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7 posts categorized "Opinion-Editorial"

21 December 2011

A case for aging like a normal person ( - 15 December 2011)

XojaneWhy I'm avoiding Botox--and the notion that I have an expiration date.


The first hint that people thought I had an "expiration date" (a visible, indelible mark on my person, saying how much time I had left to be a potential romantic partner or plain old-fashioned piece of ass) came a few days after my divorce was finalized.  
I was chatting with a friend when he congratulated me on my newly single status and, predictably, asked about my love life.  Well, what he actually said was that I better be collecting as many headboard notches as humanly possible.
I laughed, of course. But instead of playing along, I just went with the truth.  
“To be honest, I haven’t thought much about it,” I replied.  “There’s so much going on here right now that dating is pretty low on my list of priorities.”
(To read the rest of the essay, click here).

Updating Facebook status, to divorced (The New York Times At War Blog - 22 November 2011)

Atwar_postFor the New York Times' At War blog, I wrote a piece about military divorce.


Soon after I married my Army officer husband, an acquaintance gave me a photocopied page of an old-school military spouse handbook as a lark. As part and parcel of being a “good” military spouse, it entreated new spouses to have at least two pairs of white gloves on hand at all times as well as a well-stocked stationery box. The first was deemed necessary to make the best possible impression on all the higher-ups a wife might meet as her husband made his ascent through the ranks.The second, of course, was recommended to help the new spouse stay connected with friends and family as she started her wonderful new adventure as a soldier’s rock and helpmeet...

(To read the rest of the post, click here).



21 August 2011

Hearts and Minds (Houston Chronicle City Brights Blog)

Chron I am now contributing a new weekly blog to the  Houston Chronicle City Brights collection:  Hearts and Minds

In it, I discuss new findings in life, love and science.  With the occasional personal story thrown in. 

Vitamin D found to influence more than 200 genes (The Dana Foundation Website - 1 December 2010)

Dana_logo A new study inks Vitamin D directly acts on over 200 genes and suggests the mechanism in which a lack of this hormone is linked to so many disease states.


In the past few years, a deficiency in Vitamin D levels has been linked to a host of diseases from cardiovascular disease to cancer, but some scientists wondered if these associations were simply epidemiological artifact—a result of the analysis, not the substance. But researchers at the University of Oxford and the Wellcome Trust Centre for Human Genetics have now demonstrated that Vitamin D has direct influence on over 200 genes, including many implicated in disease. They published their results in the Aug. 24 issue of Genome Research...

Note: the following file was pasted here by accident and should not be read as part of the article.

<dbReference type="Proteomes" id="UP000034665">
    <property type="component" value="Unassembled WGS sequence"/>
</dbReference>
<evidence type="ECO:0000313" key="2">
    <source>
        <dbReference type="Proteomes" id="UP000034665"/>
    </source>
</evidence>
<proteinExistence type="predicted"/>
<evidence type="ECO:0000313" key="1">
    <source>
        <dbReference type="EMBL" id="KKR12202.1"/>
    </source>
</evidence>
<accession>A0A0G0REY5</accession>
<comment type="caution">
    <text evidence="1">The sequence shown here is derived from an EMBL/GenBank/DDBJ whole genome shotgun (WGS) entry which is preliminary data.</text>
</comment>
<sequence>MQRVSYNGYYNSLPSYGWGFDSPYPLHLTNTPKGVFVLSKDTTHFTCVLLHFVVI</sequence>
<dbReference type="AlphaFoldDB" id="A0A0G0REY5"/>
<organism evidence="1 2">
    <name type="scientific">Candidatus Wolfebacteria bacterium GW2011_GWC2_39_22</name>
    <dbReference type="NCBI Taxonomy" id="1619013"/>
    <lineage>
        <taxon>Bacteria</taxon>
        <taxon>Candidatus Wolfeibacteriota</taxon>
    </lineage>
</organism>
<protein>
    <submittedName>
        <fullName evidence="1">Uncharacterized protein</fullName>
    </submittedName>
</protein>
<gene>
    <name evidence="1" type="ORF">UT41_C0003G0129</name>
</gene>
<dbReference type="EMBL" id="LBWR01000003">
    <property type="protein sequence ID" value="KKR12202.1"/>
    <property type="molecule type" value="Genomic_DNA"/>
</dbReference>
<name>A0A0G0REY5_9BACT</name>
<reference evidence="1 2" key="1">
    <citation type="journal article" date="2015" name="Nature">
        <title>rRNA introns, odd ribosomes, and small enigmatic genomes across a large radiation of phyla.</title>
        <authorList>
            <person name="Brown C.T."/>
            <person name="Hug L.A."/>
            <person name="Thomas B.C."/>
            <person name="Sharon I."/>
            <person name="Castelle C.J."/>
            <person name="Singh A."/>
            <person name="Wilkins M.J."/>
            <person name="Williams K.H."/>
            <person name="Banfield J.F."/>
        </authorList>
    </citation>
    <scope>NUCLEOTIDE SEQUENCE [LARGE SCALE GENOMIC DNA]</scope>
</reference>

(To read the rest of the article, click here).

20 November 2010

Can the Army's new suicide prevention plan really work? ( - 29 July 2010)

Atlanticcom Will the pervasive military culture allow the Army's new suicide prevention plan to work?


The U.S. Army's Task Force on Suicide Prevention released a comprehensive report this morning, assessing the Army's now-acute suicide problem and outlining the leadership's plans to confront it. General Peter W. Chiarelli, the Army's vice chief of staff, briefed Congress on its contents yesterday. Though some are calling the report a blueprint for suicide prevention, Colonel Christopher Philbrick, head of the Task Force under General Chiarelli, maintains it's just part of an ongoing process...

(To read the rest of the article, click here).

04 March 2010

Military experts discuss the attack at Fort Hood (The Washington Post - 6 November 2009)

Washpostlogo After the attacks at Fort Hood, the Washington Post reached out and asked if I'd give my point of view as a military spouse on what occurred for the Topic A section.


As details about the shootings streamed across the Web, I noticed how the nature of the messages changed over time. Initially, some military friends lamented that they no longer felt safe on Army posts. But once Maj. Nidal Hasan was identified as the lone gunman, many focused on his name, rank and faith. The fear that had been so palpable diminished. Few of the messages were explicit -- one simply said, "A single shooter and a Muslim?!" But their meaning was clear -- that Hasan's Islamic faith explained what had previously been an unfathomable act of violence...

(To read the rest of the op-ed, click here).

23 January 2007

Talking About the Problem (Literary Mama - 22 January 2007)

Lmbook_largeMy Op-Ed on the lack of desire to discuss the efficacy (or lack thereof) of Megan's Law is now up on the Literary Mama website. 


Not long ago, I was discussing the DaiShin WolfHawk case with some friends, most of whom, like me, are mothers of young children. All of them applauded Schuylkill County, Pennsylvania for removing Melissa and DaiShin’s child a mere 24 hours after he was born. They felt that the father’s 20-year-old rape conviction and presence on the sexual offender registry should preclude him from raising a child. And they had no issue about the County terminating the parental rights of the mother either, believing that just the fact she had willingly brought a child into the world with a sex offender made her automatically unfit. When I disagreed with them and stated that though I doubted the WolfHawks would be winning any “Parent of the Year” awards, I still felt that their basic rights had been violated, I was vehemently accused of not wanting to “protect the children.” I was stunned by the reaction...

(To read the rest of the Op-Ed, click here).